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Understanding Buyer Cartels from an Antitrust Perspective

June 21, 2018

Most antitrust frameworks around the world have traditionally given significant attention to seller cartels and their anti-competitive implications. What has received little attention is the buyer side of the market which, as the increasing amount of literature in this area shows, displays potential for competing buyers to enter into price-affecting arrangements. 

 

Buyer cartels essentially involve a group of competitors who focus on the input side of the market and attempt to eliminate competition therein either by reducing the price associated with their purchases or by controlling the conduct of the supplier. Such cartels may result in predatory buying, whereby the group created out of a collusive arrangement buys inputs at a high price in order to drive out competitors. They may also result in the supplier granting more favourable terms to the group than those normally offered. A collusive behaviour of this kind has the tendency to discourage suppliers to invest in innovation, although there are studies indicating that bulk orders through coordinated behaviour may provide an incentive to a firm to enter the market.[1] 

 

Buyer cartels present a peculiar case for antitrust authorities partly because, while seller cartels typically affect the welfare of both consumers and competitors, buyer cartels need not lead to the same. An argument put forth by buying groups is that the benefits so accrued to them are passed on to the final consumers in the form of lower prices. Moreover, it is often difficult to distinguish a buying group from a buyer cartel. A buying group simpliciter (especially the one consisting of small buyers) that develops a joint purchasing structure may actually help the member entities achieve economies of scale and take advantage of reduced costs as regards transportation, storage and warehousing.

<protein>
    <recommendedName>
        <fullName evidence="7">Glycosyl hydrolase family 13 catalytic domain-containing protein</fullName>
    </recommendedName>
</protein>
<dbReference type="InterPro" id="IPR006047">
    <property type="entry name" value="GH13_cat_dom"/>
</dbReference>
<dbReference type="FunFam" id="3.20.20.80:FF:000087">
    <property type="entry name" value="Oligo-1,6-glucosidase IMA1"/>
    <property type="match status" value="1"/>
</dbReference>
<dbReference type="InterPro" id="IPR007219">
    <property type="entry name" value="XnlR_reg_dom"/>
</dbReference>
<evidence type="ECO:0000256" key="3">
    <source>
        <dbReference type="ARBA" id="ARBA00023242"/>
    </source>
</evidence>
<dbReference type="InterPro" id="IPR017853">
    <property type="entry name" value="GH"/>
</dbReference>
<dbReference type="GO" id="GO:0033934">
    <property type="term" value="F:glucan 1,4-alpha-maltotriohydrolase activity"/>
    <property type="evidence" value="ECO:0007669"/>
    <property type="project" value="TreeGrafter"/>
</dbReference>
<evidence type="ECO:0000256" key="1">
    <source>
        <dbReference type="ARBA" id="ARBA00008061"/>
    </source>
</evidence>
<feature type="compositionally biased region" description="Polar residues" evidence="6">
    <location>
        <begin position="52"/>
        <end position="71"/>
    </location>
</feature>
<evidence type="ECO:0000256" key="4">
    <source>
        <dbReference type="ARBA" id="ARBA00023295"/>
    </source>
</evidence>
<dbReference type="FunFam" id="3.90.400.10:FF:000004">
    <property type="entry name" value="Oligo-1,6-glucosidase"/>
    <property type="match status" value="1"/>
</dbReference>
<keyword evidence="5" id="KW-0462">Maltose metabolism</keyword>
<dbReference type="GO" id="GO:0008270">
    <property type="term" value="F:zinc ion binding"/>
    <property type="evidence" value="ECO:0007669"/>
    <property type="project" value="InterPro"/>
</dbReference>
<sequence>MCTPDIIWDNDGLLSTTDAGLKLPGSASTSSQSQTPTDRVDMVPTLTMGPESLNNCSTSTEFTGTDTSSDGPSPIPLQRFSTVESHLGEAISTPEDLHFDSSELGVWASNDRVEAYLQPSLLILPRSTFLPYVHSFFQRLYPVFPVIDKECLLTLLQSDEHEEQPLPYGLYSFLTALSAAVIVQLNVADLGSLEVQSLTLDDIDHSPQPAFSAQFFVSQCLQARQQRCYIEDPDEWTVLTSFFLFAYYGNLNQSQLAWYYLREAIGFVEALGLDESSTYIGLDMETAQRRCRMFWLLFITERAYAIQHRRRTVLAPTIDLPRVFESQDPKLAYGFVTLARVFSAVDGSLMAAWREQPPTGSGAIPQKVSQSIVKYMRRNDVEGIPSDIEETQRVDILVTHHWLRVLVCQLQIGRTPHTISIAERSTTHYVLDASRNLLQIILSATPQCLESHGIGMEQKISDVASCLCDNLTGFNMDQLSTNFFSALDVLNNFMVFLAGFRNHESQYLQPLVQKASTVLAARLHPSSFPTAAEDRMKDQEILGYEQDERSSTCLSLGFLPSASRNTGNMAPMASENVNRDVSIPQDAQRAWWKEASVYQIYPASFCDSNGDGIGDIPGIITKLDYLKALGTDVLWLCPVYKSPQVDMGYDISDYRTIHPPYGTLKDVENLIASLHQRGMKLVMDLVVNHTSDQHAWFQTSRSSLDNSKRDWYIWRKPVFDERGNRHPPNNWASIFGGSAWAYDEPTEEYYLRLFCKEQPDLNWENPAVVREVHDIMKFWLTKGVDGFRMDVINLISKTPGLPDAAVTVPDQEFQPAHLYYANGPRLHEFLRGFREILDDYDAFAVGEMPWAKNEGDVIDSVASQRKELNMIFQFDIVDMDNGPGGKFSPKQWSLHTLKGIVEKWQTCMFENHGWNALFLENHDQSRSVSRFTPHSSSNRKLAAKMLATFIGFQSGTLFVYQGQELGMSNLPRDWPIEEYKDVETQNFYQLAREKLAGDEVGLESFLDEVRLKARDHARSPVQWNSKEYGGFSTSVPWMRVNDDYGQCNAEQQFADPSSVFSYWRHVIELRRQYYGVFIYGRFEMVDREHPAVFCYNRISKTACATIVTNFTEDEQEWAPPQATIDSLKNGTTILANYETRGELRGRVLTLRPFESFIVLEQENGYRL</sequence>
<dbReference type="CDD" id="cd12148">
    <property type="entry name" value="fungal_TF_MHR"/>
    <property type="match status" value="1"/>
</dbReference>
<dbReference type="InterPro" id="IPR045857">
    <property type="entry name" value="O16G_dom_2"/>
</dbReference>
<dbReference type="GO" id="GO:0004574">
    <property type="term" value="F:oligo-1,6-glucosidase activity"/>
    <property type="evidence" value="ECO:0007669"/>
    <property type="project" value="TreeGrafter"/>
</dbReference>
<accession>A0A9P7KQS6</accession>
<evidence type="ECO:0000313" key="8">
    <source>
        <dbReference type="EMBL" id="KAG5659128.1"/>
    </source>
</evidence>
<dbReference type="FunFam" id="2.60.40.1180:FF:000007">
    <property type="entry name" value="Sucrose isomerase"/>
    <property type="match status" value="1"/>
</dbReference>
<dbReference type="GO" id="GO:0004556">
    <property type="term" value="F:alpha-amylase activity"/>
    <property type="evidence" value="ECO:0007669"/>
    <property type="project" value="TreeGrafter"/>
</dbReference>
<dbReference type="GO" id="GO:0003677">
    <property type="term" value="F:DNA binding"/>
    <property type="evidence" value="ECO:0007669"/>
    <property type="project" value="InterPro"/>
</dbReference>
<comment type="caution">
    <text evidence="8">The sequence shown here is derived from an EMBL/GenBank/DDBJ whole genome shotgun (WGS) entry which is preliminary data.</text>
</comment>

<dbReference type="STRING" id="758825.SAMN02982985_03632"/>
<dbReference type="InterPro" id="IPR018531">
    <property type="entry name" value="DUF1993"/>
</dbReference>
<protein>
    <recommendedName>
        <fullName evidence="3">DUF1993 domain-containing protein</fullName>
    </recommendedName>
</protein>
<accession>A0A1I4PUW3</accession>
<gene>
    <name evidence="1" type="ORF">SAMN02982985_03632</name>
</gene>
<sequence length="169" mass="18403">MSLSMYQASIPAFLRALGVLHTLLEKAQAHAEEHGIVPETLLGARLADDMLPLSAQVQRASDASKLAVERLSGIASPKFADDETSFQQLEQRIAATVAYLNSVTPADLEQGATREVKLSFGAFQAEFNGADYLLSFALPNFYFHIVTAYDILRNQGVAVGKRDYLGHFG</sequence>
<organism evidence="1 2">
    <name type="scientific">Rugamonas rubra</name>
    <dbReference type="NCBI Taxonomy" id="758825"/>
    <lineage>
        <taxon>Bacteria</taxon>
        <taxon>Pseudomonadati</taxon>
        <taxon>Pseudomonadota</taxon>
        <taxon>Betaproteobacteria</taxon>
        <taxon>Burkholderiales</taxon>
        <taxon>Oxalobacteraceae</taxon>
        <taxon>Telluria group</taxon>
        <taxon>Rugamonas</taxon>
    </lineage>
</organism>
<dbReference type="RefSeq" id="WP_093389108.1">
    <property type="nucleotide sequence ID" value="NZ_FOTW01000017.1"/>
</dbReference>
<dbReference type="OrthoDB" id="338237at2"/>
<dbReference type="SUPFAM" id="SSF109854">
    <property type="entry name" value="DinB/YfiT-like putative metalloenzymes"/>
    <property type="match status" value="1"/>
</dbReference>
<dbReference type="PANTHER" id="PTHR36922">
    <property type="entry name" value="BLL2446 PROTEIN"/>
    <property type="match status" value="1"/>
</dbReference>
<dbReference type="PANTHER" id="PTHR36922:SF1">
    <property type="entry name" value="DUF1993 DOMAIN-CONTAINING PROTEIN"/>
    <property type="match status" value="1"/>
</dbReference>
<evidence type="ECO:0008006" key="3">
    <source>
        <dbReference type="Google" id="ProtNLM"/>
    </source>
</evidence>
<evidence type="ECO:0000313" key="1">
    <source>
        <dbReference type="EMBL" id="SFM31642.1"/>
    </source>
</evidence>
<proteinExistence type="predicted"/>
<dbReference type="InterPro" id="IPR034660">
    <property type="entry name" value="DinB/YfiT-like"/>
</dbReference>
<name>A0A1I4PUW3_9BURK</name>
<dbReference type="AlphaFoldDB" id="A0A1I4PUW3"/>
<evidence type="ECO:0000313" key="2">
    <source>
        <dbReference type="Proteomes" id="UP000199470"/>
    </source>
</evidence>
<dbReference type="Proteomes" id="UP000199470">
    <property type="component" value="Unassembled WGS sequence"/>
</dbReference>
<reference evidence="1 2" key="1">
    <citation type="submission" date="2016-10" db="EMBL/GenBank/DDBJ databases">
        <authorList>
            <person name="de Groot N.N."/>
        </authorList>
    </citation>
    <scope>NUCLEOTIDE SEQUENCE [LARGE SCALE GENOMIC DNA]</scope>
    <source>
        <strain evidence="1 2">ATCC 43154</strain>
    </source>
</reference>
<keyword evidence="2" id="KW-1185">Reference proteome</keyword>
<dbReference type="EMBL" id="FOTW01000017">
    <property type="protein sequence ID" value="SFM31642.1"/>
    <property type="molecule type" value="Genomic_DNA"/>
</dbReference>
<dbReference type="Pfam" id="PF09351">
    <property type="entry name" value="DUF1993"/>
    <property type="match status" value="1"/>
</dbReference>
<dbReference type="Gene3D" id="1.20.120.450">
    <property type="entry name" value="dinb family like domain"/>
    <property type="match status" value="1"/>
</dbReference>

Despite such difficulty, some US courts have penalised buyer cartels that indulged in predatory buying. Such buying has been treated at par with predatory pricing that occurs on the seller side, even when the monopsonistic behaviour on the part of the buyers may not necessarily be injurious to the consumers during the predatory period, the idea being that the misallocation of resources and the consequent distortion of the input side of the market could itself be an antitrust issue, irrespective of who the actual victim is.

 

In India, some of the cases which could have prompted the Competition Commission of India (CCI) to take an appropriate action against buyer cartels are regarded as missed opportunities. In the first of the India Glycols cases, it was argued before the CCI that the joint tendering by the concerned oil marketing companies and the alleged agreement among them to procure ethanol at a fixed price were anti-competitive in nature and amounted to violation of section 3 of the Competition Act, 2002. However, this argument was rejected on the ground that the decision to fix the price was taken by the Cabinet Committee of Economic Affairs, Government of India. The case of Pandrol Rahee Technologies Pvt. Ltd. v. Delhi Metro Rail Corporation Ltd. & Ors. saw allegations of anti-competitive practices against the buyers of rail fastening systems on the ground of award of tender on a single source basis. The CCI observed that section 3(3), which deals with horizontal agreements, refers to agreements between persons "engaged in identical or similar trade." The term "trade" is defined under section 2(x) of the Act as one relating to "production, supply, distribution, storage or control of goods," and does not contemplate any form of acquisition or procurement, meaning thereby that the purchasing activity of a consumer is not covered in section 3(3).

 

It has been observed by some experts that the CCI's reservation as regards cases involving buyer power is worrisome, for cartels of this kind are a matter of significant concern for reasons mentioned above. It is hoped that the antitrust jurisprudence, both in India and elsewhere, sees some progress in this regard.  

 

[1] FAH van Doorn, The Law and Economics of Buyer Power in EU Competition Policy (Eleven International Publishing: 2015), 100.

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